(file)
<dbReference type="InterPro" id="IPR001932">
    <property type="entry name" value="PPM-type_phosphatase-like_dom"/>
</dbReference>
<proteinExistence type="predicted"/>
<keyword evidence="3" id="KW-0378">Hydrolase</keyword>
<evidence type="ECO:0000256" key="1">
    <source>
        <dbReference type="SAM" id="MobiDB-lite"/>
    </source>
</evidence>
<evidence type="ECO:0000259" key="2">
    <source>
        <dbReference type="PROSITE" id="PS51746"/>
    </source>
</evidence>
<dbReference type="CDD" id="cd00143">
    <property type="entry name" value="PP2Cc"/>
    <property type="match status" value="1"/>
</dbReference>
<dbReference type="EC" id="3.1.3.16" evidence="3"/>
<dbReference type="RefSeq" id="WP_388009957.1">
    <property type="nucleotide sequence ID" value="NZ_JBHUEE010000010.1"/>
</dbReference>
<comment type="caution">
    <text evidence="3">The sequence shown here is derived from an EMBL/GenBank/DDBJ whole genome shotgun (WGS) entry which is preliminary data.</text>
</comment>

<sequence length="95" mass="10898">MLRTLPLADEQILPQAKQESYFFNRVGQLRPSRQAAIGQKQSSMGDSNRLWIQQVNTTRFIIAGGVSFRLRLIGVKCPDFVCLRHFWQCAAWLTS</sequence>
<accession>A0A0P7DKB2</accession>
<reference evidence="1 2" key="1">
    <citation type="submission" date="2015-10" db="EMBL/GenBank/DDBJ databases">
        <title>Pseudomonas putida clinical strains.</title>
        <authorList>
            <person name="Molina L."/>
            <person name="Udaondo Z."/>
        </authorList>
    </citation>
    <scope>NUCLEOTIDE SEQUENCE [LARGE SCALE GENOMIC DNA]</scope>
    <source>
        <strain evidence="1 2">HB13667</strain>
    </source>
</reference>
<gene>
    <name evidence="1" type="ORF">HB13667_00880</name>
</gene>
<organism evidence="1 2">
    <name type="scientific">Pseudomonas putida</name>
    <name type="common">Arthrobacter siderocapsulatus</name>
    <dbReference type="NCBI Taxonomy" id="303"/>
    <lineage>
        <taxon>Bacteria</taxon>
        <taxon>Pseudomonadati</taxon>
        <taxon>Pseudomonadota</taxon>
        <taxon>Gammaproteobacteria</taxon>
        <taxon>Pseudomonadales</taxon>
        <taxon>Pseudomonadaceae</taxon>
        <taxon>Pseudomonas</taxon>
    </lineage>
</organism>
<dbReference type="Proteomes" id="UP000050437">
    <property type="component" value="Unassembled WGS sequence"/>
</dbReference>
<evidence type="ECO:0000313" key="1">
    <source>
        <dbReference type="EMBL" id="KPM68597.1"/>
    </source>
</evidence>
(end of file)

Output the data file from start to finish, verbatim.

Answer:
<dbReference type="InterPro" id="IPR001932">
    <property type="entry name" value="PPM-type_phosphatase-like_dom"/>
</dbReference>
<proteinExistence type="predicted"/>
<keyword evidence="3" id="KW-0378">Hydrolase</keyword>
<evidence type="ECO:0000256" key="1">
    <source>
        <dbReference type="SAM" id="MobiDB-lite"/>
    </source>
</evidence>
<evidence type="ECO:0000259" key="2">
    <source>
        <dbReference type="PROSITE" id="PS51746"/>
    </source>
</evidence>
<dbReference type="CDD" id="cd00143">
    <property type="entry name" value="PP2Cc"/>
    <property type="match status" value="1"/>
</dbReference>
<dbReference type="EC" id="3.1.3.16" evidence="3"/>
<dbReference type="RefSeq" id="WP_388009957.1">
    <property type="nucleotide sequence ID" value="NZ_JBHUEE010000010.1"/>
</dbReference>
<comment type="caution">
    <text evidence="3">The sequence shown here is derived from an EMBL/GenBank/DDBJ whole genome shotgun (WGS) entry which is preliminary data.</text>
</comment>

<sequence length="95" mass="10898">MLRTLPLADEQILPQAKQESYFFNRVGQLRPSRQAAIGQKQSSMGDSNRLWIQQVNTTRFIIAGGVSFRLRLIGVKCPDFVCLRHFWQCAAWLTS</sequence>
<accession>A0A0P7DKB2</accession>
<reference evidence="1 2" key="1">
    <citation type="submission" date="2015-10" db="EMBL/GenBank/DDBJ databases">
        <title>Pseudomonas putida clinical strains.</title>
        <authorList>
            <person name="Molina L."/>
            <person name="Udaondo Z."/>
        </authorList>
    </citation>
    <scope>NUCLEOTIDE SEQUENCE [LARGE SCALE GENOMIC DNA]</scope>
    <source>
        <strain evidence="1 2">HB13667</strain>
    </source>
</reference>
<gene>
    <name evidence="1" type="ORF">HB13667_00880</name>
</gene>
<organism evidence="1 2">
    <name type="scientific">Pseudomonas putida</name>
    <name type="common">Arthrobacter siderocapsulatus</name>
    <dbReference type="NCBI Taxonomy" id="303"/>
    <lineage>
        <taxon>Bacteria</taxon>
        <taxon>Pseudomonadati</taxon>
        <taxon>Pseudomonadota</taxon>
        <taxon>Gammaproteobacteria</taxon>
        <taxon>Pseudomonadales</taxon>
        <taxon>Pseudomonadaceae</taxon>
        <taxon>Pseudomonas</taxon>
    </lineage>
</organism>
<dbReference type="Proteomes" id="UP000050437">
    <property type="component" value="Unassembled WGS sequence"/>
</dbReference>
<evidence type="ECO:0000313" key="1">
    <source>
        <dbReference type="EMBL" id="KPM68597.1"/>
    </source>
</evidence>